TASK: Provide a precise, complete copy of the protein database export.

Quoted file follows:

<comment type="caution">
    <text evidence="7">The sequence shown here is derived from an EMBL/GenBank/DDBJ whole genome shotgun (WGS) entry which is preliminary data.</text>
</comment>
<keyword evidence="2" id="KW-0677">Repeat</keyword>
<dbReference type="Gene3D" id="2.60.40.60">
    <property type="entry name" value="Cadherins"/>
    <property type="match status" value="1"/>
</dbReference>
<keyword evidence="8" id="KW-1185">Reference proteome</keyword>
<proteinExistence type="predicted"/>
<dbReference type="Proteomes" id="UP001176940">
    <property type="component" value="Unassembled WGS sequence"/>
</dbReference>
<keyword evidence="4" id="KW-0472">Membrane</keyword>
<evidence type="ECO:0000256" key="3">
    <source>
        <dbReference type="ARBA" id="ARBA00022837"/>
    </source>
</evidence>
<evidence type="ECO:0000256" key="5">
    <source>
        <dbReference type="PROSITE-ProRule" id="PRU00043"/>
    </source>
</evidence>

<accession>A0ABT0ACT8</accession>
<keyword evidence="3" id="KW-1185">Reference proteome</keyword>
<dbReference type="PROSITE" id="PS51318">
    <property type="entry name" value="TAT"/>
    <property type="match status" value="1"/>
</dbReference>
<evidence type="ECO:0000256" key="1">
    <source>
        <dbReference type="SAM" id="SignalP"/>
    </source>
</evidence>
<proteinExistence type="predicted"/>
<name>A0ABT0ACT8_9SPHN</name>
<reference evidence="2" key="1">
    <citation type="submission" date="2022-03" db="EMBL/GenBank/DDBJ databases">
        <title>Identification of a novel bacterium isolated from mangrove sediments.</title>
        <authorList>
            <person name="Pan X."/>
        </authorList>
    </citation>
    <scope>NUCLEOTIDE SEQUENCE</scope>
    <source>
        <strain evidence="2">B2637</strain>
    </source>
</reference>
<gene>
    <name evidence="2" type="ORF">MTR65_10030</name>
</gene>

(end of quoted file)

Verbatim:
<comment type="caution">
    <text evidence="7">The sequence shown here is derived from an EMBL/GenBank/DDBJ whole genome shotgun (WGS) entry which is preliminary data.</text>
</comment>
<keyword evidence="2" id="KW-0677">Repeat</keyword>
<dbReference type="Gene3D" id="2.60.40.60">
    <property type="entry name" value="Cadherins"/>
    <property type="match status" value="1"/>
</dbReference>
<keyword evidence="8" id="KW-1185">Reference proteome</keyword>
<proteinExistence type="predicted"/>
<dbReference type="Proteomes" id="UP001176940">
    <property type="component" value="Unassembled WGS sequence"/>
</dbReference>
<keyword evidence="4" id="KW-0472">Membrane</keyword>
<evidence type="ECO:0000256" key="3">
    <source>
        <dbReference type="ARBA" id="ARBA00022837"/>
    </source>
</evidence>
<evidence type="ECO:0000256" key="5">
    <source>
        <dbReference type="PROSITE-ProRule" id="PRU00043"/>
    </source>
</evidence>

<accession>A0ABT0ACT8</accession>
<keyword evidence="3" id="KW-1185">Reference proteome</keyword>
<dbReference type="PROSITE" id="PS51318">
    <property type="entry name" value="TAT"/>
    <property type="match status" value="1"/>
</dbReference>
<evidence type="ECO:0000256" key="1">
    <source>
        <dbReference type="SAM" id="SignalP"/>
    </source>
</evidence>
<proteinExistence type="predicted"/>
<name>A0ABT0ACT8_9SPHN</name>
<reference evidence="2" key="1">
    <citation type="submission" date="2022-03" db="EMBL/GenBank/DDBJ databases">
        <title>Identification of a novel bacterium isolated from mangrove sediments.</title>
        <authorList>
            <person name="Pan X."/>
        </authorList>
    </citation>
    <scope>NUCLEOTIDE SEQUENCE</scope>
    <source>
        <strain evidence="2">B2637</strain>
    </source>
</reference>
<gene>
    <name evidence="2" type="ORF">MTR65_10030</name>
</gene>